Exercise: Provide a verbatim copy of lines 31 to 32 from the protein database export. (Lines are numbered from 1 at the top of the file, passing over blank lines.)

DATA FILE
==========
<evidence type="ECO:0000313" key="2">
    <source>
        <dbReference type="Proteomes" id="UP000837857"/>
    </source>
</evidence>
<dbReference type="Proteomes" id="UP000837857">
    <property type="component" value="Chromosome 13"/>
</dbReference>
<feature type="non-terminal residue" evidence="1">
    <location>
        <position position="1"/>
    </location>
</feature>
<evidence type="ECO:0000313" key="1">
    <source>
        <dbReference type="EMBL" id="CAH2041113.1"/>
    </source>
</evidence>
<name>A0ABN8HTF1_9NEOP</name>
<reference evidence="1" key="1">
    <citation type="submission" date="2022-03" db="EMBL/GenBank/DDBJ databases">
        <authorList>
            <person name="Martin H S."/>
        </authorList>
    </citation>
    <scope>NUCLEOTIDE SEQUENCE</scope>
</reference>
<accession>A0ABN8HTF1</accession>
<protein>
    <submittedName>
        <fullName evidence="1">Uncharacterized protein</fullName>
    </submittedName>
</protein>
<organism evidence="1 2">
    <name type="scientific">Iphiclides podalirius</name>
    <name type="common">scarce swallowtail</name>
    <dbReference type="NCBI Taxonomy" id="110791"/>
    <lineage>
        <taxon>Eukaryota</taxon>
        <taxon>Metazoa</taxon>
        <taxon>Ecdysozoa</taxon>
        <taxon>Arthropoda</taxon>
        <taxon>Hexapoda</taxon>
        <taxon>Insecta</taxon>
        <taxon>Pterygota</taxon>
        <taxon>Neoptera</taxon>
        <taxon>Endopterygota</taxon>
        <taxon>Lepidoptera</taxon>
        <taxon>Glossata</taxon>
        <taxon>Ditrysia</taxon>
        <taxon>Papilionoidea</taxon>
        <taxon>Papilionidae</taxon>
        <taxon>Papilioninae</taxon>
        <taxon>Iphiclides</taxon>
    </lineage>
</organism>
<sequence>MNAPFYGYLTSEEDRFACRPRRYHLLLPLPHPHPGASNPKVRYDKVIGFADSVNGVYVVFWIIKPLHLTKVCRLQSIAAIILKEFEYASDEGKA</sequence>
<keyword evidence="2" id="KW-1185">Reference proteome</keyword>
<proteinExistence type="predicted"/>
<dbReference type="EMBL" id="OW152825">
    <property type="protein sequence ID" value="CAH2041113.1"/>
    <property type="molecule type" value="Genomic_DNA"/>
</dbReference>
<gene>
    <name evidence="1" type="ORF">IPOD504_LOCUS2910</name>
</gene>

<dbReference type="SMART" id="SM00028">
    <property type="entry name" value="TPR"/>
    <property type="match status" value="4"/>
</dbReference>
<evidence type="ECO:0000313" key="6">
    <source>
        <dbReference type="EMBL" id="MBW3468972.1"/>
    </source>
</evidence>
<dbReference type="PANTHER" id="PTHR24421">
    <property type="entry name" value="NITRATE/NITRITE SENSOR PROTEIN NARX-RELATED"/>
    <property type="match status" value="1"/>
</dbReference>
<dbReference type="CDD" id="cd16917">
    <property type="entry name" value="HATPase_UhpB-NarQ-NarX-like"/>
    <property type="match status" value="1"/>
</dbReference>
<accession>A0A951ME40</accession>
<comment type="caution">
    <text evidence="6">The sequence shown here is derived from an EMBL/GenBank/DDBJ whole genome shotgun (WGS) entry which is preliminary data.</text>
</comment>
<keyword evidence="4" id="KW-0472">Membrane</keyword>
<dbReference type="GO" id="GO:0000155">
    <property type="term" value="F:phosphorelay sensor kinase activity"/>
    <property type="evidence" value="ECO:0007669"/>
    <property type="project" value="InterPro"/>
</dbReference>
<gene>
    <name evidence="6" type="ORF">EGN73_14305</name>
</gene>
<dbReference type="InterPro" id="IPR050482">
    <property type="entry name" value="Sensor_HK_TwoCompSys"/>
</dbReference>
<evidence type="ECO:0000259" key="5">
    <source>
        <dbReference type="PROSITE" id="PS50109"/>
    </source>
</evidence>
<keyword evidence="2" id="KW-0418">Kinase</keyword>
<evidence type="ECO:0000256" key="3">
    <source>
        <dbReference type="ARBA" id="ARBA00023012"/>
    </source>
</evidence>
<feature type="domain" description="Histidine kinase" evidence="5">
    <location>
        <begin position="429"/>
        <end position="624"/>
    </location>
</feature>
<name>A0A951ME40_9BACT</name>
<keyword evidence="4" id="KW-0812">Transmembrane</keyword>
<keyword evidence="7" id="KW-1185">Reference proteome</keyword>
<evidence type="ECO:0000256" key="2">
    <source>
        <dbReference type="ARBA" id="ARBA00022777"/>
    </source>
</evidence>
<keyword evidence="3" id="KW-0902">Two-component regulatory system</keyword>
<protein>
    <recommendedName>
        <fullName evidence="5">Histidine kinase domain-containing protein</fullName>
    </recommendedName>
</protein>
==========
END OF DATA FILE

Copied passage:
        <fullName evidence="1">Uncharacterized protein</fullName>
    </submittedName>